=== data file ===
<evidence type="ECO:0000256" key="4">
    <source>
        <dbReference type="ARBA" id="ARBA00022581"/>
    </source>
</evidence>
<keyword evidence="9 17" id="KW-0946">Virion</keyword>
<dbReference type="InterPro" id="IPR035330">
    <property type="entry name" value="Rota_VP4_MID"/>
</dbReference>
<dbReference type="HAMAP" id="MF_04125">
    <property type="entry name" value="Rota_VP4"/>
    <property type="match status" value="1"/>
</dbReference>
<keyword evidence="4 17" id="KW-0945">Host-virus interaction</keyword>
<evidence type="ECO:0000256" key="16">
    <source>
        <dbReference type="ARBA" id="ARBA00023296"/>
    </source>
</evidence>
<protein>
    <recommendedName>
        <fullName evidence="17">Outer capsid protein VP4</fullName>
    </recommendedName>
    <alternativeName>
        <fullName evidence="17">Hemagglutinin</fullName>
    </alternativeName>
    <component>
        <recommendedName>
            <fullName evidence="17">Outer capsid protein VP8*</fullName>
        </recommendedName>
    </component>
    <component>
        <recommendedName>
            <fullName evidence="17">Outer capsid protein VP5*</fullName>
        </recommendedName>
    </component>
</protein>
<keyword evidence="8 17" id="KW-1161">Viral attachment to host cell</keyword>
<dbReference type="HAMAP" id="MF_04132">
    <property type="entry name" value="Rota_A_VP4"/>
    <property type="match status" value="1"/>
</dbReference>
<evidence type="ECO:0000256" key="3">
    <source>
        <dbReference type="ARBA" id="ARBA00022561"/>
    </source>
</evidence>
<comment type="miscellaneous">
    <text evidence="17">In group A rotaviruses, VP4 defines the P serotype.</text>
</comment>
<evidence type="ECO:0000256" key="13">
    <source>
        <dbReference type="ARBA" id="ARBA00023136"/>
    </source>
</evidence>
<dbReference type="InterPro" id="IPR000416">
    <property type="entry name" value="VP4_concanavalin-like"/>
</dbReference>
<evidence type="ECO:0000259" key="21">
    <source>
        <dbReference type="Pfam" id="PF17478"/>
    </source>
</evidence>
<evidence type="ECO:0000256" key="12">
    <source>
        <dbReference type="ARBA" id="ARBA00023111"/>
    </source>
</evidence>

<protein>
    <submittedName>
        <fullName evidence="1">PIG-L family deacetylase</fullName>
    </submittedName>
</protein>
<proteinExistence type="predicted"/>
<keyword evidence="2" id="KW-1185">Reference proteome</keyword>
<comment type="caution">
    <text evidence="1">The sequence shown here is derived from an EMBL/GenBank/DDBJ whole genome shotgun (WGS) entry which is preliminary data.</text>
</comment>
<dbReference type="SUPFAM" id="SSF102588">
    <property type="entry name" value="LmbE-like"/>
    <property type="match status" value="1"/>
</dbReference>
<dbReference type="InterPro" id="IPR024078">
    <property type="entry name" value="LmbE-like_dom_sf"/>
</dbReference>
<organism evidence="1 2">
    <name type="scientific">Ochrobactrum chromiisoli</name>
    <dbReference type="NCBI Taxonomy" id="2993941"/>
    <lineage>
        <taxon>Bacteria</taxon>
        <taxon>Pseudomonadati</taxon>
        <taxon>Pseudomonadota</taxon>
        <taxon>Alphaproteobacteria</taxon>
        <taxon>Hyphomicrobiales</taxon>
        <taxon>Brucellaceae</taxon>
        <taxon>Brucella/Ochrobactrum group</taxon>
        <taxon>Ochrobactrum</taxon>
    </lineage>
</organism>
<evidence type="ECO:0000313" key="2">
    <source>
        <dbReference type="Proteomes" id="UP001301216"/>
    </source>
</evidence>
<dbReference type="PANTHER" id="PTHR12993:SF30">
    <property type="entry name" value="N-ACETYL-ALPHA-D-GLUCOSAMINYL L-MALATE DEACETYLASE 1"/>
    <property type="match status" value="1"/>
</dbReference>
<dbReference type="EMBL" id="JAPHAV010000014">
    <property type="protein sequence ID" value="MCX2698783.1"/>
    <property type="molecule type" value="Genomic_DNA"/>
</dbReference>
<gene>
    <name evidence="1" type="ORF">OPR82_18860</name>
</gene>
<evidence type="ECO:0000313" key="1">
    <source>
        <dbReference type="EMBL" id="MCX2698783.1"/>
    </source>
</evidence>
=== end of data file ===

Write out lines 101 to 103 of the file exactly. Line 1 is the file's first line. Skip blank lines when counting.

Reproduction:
    <source>
        <dbReference type="Proteomes" id="UP001301216"/>
    </source>